Anne, June, 2015


Late, that I found your site, but not too late.

I still remember the atmosphere when I arrived in Matala in 1970. I saw pictures from the caves in the German magazine ‘twen’ and hitchhiked all the way through Yugoslavia. At this time, you were fully responsible for your life with 21 years and I was only 20, so I always avoided to get in contact with police. I had some money from working in a factory for half a year, maybe 800 German Marks, and that was it, but I was on my way to India and I made it. But that’s another story.


In Matala I fell in love immediately to an American guy. Mac had a cave on the left side of the hill and we could hear the drums from the caves opposite and see the flickering light from the fireplaces. Of course nobody had a photo camera; we were Hippies and would not steal other peoples soul through a camera. And of course we would not use sun protecting cream, we were HIPPIES and let the nature do their thing. One day, after spending 10 hours at Red Beach on a strong LSD trip, I was so burned, that packages of yoghurt on my body did not help any more.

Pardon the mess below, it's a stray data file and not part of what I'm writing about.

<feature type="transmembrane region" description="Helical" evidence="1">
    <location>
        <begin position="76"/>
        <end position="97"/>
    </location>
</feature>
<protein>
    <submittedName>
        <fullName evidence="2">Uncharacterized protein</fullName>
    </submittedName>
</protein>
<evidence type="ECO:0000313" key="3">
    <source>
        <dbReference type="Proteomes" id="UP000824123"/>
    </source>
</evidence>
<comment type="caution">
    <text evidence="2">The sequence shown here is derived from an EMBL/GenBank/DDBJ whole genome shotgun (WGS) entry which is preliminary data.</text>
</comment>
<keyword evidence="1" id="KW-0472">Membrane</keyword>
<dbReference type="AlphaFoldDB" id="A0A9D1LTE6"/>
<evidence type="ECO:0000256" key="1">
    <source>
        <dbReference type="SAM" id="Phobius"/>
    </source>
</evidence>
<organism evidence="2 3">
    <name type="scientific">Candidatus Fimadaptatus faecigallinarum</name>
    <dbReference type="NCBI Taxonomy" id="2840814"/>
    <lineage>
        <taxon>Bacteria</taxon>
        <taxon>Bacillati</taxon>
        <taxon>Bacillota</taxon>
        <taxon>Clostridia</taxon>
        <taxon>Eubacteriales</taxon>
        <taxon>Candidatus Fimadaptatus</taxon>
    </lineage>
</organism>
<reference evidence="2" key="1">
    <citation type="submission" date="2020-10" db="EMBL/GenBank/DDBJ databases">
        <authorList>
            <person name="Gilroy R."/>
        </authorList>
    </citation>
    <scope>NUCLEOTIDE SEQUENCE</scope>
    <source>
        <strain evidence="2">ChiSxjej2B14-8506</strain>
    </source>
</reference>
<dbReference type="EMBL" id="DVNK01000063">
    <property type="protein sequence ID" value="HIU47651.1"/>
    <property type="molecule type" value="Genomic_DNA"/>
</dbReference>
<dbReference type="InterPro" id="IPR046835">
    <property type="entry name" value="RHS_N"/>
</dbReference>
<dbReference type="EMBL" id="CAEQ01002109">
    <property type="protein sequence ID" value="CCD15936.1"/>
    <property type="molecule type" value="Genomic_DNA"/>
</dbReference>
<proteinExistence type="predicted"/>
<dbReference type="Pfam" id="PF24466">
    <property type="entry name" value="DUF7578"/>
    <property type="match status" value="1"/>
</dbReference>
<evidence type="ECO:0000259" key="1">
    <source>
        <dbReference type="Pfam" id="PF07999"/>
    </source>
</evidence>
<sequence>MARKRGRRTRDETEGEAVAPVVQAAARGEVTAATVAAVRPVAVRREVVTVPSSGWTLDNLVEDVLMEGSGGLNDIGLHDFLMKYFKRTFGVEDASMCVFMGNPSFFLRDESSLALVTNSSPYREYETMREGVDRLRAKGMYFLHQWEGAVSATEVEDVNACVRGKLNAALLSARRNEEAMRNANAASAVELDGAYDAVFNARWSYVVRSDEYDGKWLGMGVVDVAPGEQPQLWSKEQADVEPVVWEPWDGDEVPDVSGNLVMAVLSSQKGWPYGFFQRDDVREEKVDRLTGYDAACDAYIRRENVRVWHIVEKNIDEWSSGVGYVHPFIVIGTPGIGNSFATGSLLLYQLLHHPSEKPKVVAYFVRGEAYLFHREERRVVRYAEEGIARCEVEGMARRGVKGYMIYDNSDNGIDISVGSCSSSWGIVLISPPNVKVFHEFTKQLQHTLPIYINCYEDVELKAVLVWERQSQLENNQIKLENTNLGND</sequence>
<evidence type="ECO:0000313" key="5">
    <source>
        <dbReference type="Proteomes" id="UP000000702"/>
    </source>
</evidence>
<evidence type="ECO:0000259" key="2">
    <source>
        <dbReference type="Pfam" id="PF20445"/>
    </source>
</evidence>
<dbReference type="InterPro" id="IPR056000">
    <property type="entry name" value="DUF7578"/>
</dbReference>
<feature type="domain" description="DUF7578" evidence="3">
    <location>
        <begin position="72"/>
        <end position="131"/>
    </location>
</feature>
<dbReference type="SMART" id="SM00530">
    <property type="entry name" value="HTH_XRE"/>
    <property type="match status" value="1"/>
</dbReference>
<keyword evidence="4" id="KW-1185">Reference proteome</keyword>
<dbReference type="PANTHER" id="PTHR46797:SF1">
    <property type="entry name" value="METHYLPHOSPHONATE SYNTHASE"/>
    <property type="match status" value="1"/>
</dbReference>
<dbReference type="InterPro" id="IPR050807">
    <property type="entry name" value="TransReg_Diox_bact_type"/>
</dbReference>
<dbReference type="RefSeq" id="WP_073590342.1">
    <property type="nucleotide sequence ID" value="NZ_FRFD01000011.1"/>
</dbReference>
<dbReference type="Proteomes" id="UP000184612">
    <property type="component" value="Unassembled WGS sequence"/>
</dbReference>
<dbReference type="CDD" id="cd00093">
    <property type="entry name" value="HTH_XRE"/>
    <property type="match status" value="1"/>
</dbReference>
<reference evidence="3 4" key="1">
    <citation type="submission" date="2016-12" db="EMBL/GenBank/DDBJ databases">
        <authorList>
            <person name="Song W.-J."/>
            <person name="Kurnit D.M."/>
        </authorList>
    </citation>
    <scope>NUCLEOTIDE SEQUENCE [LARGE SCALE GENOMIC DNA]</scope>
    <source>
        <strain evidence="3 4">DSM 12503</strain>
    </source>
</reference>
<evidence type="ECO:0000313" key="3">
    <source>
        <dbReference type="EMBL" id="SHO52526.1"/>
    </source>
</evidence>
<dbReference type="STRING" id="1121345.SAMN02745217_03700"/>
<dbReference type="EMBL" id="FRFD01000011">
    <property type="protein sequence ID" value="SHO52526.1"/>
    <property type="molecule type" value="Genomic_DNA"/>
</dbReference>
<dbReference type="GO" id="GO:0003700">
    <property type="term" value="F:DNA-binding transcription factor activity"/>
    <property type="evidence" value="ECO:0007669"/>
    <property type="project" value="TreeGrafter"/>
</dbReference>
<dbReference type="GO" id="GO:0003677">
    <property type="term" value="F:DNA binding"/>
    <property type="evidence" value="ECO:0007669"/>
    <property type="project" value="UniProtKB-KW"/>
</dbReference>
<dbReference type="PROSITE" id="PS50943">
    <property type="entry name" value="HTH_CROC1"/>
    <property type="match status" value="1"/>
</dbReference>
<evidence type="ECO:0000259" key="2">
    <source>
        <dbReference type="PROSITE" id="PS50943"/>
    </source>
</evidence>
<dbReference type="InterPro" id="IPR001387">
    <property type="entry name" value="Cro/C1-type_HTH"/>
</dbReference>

I listened to the white album in the small cafenéon that was run by the only communist in Matala in this Military Regime Time. And that was the last time, I saw the beach of Matala the way it was. Next day I took the bus to Mires to see a doctor for my sunburn and when I came back, the road into Matala was closed by soldiers. All our rucksacks were laying outside the village. They didn’t want us there any more and we could not see any of our greek friends and neighbors. The caves were full of soldiers and they used our homes as a toilet. We saw the flashlight from cameras in the caves and weeks later you could read the articles about dirty hippies and photos to prove that. I was already on my way to India, but that’s another story.


Greetings, have a good day,